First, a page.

Presidential Treatment: How This Pittsburgh Band Met Obama

Apr 18, 2014

In a matter of minutes, a Pittsburgh rock ‘n’ roll band went from jamming in a driveway to meeting the leader of the free world.

The four members of Comfort Tech will remember those few moments for the rest of their lives.

“It was completely unexpected,” guitarist and vocalist Eric DiFiore said.

It started with a simple idea Wednesday afternoon to set up and play outside while the motorcade carrying President Barack Obama and Vice President Joe Biden made its way to the Community College of Allegheny County’s West Hills Center, where the two would be speaking.

The band just wanted to garner media attention, but according to DiFiore, they never imagined the president would take notice.

It’s not clear if it was the band’s song, “Lumberjack,” or the patriotic “Welcome Mr. President!” sign hanging above the porch that caught the Secret Service’s eye as their motorcade passed through town.

Moments later, a Secret Service agent, followed by plenty of Secret Service vans and state police cars, approached the band in the driveway.

The president wanted to meet them.

“I was very nervous,” DiFiore said. “But I was excited because I knew this was a once-in-a-lifetime opportunity.”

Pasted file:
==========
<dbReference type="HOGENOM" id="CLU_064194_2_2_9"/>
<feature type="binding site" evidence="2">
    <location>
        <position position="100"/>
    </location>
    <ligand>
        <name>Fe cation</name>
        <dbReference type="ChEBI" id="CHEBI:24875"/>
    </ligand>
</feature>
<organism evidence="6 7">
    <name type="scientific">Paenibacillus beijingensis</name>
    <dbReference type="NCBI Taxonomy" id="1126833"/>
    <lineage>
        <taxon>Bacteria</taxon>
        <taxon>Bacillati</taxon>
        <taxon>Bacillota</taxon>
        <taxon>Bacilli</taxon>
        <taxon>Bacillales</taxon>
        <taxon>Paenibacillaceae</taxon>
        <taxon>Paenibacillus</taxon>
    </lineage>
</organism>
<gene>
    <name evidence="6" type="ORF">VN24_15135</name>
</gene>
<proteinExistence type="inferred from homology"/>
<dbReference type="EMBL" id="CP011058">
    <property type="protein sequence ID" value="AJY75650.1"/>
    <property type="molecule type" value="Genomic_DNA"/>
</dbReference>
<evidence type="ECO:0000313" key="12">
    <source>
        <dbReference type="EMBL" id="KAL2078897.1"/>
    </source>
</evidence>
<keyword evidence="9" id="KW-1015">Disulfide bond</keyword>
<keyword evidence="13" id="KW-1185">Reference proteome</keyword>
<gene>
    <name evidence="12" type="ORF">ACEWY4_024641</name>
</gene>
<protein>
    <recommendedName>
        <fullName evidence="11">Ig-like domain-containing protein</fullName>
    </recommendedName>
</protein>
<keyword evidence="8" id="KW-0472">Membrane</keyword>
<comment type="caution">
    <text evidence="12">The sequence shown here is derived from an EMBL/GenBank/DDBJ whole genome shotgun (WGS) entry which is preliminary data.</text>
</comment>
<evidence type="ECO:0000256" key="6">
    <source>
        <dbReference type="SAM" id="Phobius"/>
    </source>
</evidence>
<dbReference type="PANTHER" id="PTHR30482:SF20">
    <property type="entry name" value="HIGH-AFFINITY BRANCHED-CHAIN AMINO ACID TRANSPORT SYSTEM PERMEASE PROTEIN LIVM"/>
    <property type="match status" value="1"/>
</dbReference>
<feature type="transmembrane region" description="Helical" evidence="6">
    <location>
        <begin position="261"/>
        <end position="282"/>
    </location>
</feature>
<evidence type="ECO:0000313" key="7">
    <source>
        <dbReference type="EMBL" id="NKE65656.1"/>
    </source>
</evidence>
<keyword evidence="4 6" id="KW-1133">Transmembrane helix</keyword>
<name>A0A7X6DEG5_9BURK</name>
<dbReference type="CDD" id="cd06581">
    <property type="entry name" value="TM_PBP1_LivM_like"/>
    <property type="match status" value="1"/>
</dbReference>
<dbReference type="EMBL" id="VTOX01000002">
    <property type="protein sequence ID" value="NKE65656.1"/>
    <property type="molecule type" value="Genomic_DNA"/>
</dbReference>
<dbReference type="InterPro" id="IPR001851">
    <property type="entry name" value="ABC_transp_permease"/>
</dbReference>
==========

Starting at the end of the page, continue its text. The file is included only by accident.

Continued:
The Secret Service took the members of the band from the driveway to a back hallway in CCAC, where they were given rules about what to do when they met the president.

From around the corner, the band could hear the commander-in-chief’s voice.

“Before we could see him we heard him say ‘Where’s Comfort Tech? Where they at?’ and then we saw him approaching us,” DiFiore said. “We all shook his hand. He asked about our band and what kind of music we played, and we told him rock ‘n’ roll. And he asked us if we liked the blues, and we said ‘yes, we like to play the blues too.’”

But that wasn’t all. The president wanted a physical copy of Comfort Tech’s music to take back to the White House.

“We told him we were in the process of finishing our album and that all we have to do is put the vocals down. I told him that at the end of the month, it will be completed,” DiFiore said. “And he said, 'Make sure you send it my way, I want to hear your stuff.'”

At the end of his speech, Obama gave a shout-out to the members of Comfort Tech, who were in the audience.

It was at that moment when four rockers, who started off playing together in a garage, had a new fan: the president of the United States.